Men's hammer throw world record progression

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The following table shows progression of the world record in the men's hammer throw, as recognised by the International Association of Athletics Federations (IAAF).[1] The first world record in the event was recognised by the IAAF in 1913.[2] As of June 21, 2009, 45 world records have been ratified by the IAAF in the event.[2]

World record progression[edit]

Distance Athlete Nationality Venue Date
57.77 m (189 ft 6 in) Pat Ryan  United States New York City, United States August 17, 1913
59.00 m (193 ft 6 in) Erwin Blask  Germany Stockholm, Sweden August 27, 1938
59.02 m (193 ft 7 in) Imre Nemeth  Hungary Tata, Hungary July 14, 1948
59.57 m (195 ft 5 in) Imre Nemeth  Hungary Katowice, Poland September 4, 1949
59.88 m (196 ft 5 in) Imre Nemeth  Hungary Budapest, Hungary May 19, 1950
60.34 m (197 ft 11 in) József Csermák  Hungary Helsinki, Finland July 24, 1952
61.25 m (200 ft 11 in) Sverre Strandli  Norway Oslo, Norway September 14, 1952
62.36 m (204 ft 7 in) Sverre Strandli  Norway Oslo, Norway September 5, 1953
63.34 m (207 ft 9 in) Mikhail Krivonosov  Soviet Union Berne, Switzerland August 29, 1954
64.05 m (210 ft 1 in) Stanislav Nenashev  Soviet Union Baku, Soviet Union December 12, 1954
64.33 m (211 ft 0 in) Mikhail Krivonosov  Soviet Union Warsaw, Poland August 4, 1955
64.52 m (211 ft 8 in) Mikhail Krivonosov  Soviet Union Belgrade, SFR Yugoslavia September 19, 1955
65.85 m (216 ft 0 in) Mikhail Krivonosov  Soviet Union Nalchik, Soviet Union April 25, 1956
66.38 m (217 ft 9 in) Mikhail Krivonosov  Soviet Union Minsk, Soviet Union July 8, 1956
67.32 m (220 ft 10 in) Mikhail Krivonosov  Soviet Union Tashkent, Soviet Union October 22, 1956
68.54 m (224 ft 10 in) Hal Connolly  United States Los Angeles, United States November 2, 1956
68.68 m (225 ft 3 in) Hal Connolly  United States Bakersfield, United States June 20, 1958
70.33 m (230 ft 8 in) Hal Connolly  United States Walnut, United States August 12, 1960
70.67 m (231 ft 10 in) Hal Connolly  United States Palo Alto, United States July 21, 1962
71.06 m (233 ft 1 in) Hal Connolly  United States Ceres, United States May 29, 1965
71.26 m (233 ft 9 in) Hal Connolly  United States Walnut, United States June 20, 1965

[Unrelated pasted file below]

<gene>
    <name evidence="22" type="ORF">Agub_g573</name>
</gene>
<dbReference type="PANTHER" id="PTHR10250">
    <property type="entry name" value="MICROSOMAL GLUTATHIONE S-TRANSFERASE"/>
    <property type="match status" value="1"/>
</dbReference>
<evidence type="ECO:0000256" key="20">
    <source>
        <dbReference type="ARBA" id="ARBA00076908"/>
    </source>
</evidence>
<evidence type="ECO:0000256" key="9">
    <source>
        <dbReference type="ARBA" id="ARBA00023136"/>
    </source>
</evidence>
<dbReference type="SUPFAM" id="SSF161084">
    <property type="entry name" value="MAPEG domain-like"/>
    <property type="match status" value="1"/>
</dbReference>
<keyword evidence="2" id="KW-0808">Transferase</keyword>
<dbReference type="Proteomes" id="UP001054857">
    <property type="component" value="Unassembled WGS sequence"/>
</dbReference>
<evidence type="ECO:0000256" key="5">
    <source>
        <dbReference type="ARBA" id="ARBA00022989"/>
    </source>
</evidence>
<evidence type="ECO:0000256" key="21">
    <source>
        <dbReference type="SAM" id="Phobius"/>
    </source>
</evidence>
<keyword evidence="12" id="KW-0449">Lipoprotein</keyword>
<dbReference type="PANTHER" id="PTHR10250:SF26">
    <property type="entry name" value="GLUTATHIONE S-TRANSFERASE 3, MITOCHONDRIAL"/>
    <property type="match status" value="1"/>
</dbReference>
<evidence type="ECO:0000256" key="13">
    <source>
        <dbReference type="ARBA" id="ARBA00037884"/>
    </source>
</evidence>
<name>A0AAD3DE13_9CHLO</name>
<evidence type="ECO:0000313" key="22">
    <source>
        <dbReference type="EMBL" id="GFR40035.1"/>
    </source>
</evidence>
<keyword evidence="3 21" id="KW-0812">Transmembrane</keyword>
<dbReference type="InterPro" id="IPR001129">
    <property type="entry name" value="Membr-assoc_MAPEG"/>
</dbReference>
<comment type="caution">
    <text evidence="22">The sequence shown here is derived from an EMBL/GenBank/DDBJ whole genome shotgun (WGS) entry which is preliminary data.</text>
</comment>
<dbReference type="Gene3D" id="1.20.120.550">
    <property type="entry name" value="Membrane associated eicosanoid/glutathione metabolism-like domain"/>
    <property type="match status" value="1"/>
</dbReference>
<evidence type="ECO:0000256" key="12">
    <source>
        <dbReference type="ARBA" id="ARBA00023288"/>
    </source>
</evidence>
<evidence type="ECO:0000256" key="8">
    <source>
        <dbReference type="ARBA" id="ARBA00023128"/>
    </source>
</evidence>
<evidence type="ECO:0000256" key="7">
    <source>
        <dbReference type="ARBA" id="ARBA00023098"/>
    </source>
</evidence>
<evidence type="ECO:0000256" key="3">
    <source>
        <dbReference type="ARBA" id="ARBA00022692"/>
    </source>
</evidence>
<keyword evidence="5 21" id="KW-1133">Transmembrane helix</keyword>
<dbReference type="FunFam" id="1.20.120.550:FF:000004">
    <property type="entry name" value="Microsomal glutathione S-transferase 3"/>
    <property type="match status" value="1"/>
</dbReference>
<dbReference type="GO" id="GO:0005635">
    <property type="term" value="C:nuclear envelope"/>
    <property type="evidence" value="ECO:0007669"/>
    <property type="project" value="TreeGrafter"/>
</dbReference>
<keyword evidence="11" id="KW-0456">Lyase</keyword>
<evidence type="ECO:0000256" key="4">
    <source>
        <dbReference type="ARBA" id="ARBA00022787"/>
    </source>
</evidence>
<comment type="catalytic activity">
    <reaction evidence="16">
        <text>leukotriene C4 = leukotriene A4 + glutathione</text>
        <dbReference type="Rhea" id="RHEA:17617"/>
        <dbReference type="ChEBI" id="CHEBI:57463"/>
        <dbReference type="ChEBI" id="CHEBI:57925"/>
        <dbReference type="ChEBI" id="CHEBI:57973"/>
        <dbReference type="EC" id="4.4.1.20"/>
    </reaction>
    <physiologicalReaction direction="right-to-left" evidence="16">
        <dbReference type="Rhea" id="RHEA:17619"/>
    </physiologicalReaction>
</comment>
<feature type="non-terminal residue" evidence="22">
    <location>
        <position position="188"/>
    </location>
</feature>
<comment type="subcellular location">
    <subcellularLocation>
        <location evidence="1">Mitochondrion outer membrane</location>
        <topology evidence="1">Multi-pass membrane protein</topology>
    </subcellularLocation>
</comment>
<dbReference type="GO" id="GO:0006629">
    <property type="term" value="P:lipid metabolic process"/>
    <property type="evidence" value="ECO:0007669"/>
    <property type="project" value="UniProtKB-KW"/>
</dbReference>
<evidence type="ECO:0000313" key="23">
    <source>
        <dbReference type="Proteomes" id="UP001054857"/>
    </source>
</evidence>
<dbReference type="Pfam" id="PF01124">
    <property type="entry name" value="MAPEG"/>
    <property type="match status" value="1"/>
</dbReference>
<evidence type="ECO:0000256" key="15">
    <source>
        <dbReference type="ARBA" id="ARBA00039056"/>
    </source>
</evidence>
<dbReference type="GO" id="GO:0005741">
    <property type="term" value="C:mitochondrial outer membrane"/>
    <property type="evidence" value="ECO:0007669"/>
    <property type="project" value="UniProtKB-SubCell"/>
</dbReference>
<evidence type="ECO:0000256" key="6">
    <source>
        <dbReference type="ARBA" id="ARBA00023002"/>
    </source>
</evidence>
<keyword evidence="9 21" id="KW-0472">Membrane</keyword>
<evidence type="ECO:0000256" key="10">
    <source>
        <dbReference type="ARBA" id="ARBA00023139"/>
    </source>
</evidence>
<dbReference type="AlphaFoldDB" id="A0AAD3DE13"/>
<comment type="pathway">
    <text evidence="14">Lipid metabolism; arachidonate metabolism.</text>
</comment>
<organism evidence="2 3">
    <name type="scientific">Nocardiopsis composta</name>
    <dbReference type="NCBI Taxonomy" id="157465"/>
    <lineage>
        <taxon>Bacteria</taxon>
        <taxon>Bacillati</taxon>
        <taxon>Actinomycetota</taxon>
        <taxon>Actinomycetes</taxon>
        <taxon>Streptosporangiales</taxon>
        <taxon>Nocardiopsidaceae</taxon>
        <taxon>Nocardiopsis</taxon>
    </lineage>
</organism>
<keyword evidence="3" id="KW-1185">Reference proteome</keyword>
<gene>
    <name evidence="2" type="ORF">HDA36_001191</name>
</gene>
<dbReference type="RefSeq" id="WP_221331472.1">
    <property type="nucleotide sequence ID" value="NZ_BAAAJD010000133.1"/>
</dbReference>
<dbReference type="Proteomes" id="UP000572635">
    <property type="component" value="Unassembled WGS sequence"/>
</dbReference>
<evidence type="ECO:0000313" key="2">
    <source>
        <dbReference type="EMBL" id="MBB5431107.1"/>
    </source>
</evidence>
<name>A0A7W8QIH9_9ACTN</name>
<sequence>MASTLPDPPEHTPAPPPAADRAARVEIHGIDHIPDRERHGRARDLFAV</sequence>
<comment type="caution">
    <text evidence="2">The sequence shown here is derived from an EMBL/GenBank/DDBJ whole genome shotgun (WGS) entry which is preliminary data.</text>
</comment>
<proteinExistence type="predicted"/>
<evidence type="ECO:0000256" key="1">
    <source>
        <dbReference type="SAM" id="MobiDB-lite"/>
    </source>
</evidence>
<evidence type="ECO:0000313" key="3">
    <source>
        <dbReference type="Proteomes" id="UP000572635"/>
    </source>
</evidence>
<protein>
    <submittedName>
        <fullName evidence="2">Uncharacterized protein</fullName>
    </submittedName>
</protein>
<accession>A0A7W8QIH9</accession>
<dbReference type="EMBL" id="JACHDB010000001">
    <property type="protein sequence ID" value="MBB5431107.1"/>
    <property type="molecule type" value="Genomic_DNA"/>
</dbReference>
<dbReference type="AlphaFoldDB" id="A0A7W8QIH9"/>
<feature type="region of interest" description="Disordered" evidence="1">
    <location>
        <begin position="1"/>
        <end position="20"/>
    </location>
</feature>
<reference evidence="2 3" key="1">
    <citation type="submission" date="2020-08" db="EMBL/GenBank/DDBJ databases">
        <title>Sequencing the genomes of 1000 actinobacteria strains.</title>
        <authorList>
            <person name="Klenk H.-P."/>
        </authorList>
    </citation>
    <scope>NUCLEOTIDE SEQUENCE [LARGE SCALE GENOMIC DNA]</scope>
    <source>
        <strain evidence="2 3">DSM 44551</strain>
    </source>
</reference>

73.74 m (241 ft 11 in) Gyula Zsivótzky  Hungary Debrecen, Hungary September 4, 1965
73.76 m (241 ft 11 in) Gyula Zsivótzky  Hungary Budapest, Hungary September 14, 1968
74.52 m (244 ft 5 in) Romuald Klim  Soviet Union Budapest, Hungary June 15, 1969
74.68 m (245 ft 0 in) Anatoliy Bondarchuk  Soviet Union Piraeus, Greece September 20, 1969
75.48 m (247 ft 7 in) Anatoliy Bondarchuk  Soviet Union Rovno, Soviet Union October 12, 1969
76.40 m (250 ft 7 in) Walter Schmidt  West Germany Lahr, West Germany September 4, 1971
76.60 m (251 ft 3 in) Reinhard Theimer  East Germany Erfurt, East Germany July 4, 1974
76.66 m (251 ft 6 in) Aleksei Spiridonov  Soviet Union Munich, West Germany September 11, 1974
76.70 m (251 ft 7 in) Karl-Hans Riehm  West Germany Rehlingen, Germany May 19, 1975
77.56 m (254 ft 5 in) Karl-Hans Riehm  West Germany Rehlingen, West Germany May 19, 1975
78.50 m (257 ft 6 in) Karl-Hans Riehm  West Germany Rehlingen, West Germany May 19, 1975
79.30 m (260 ft 2 in) Walter Schmidt  West Germany Frankfurt, West Germany August 14, 1975
80.14 m (262 ft 11 in) Boris Zaichuk  Soviet Union Moscow, Soviet Union July 9, 1978
80.32 m (263 ft 6 in) Karl-Hans Riehm  West Germany Heidenheim, West Germany August 6, 1978
80.38 m (263 ft 8 in) Yuriy Sedykh  Soviet Union Leselidse, Soviet Union May 16, 1980
80.46 m (263 ft 11 in) Jüri Tamm  Soviet Union Leselidse, Soviet Union May 16, 1980
80.64 m (264 ft 6 in) Yuriy Sedykh  Soviet Union Leselidse, Soviet Union May 16, 1980
81.66 m (267 ft 10 in) Sergey Litvinov  Soviet Union Sochi, Soviet Union May 24, 1980
81.80 m (268 ft 4 in) Yuriy Sedykh  Soviet Union Moscow, Soviet Union July 31, 1980
83.98 m (275 ft 6 in) Sergey Litvinov  Soviet Union Moscow, Soviet Union June 4, 1982
84.14 m (276 ft 0 in) Sergey Litvinov  Soviet Union Moscow, Soviet Union June 21, 1983
86.34 m (283 ft 3 in) Yuriy Sedykh  Soviet Union Cork, Ireland July 3, 1984
86.66 m (284 ft 3 in) Yuriy Sedykh  Soviet Union Tallinn, Soviet Union June 22, 1986
86.74 m (284 ft 6 in) Yuriy Sedykh  Soviet Union Stuttgart, West Germany August 30, 1986

Unratified marks[edit]

Distance Athlete Nationality Venue Date Why unratified
59.55 m (195 ft 4 in) Pat O'Callaghan  Ireland Fermoy, Ireland 1937 Meeting organised by the NACA, which was suspended by IAAF.[3]

Notes[edit]

Many sources do not give the date of Theimer's world record. It occurred in the qualifying round of the East German Championships at Erfurt (not Leipzig), which ran from the July 3–6, 1974. His record came with his very first throw, his series being (76.60m 73.62m 73.28m) which was on day two of the championships, July 4, 1974. Next day, in the championship itself, he threw 73.62m (241 ft. 6") for first place.[4]

References[edit]

  1. ^ Athletix
  2. ^ a b "12th IAAF World Championships In Athletics: IAAF Statistics Handbook. Berlin 2009." (PDF). Monte Carlo: IAAF Media & Public Relations Department. 2009. pp. Pages 546, 558–9. Archived from the original (pdf) on June 29, 2011. Retrieved August 5, 2009. 
  3. ^ Rouse, Paul (2015-10-01). Sport and Ireland: A History. Oxford University Press. p. 263. ISBN 9780198745907. Retrieved 16 November 2015. 
  4. ^ Athletics Weekly, (AW28.31.16)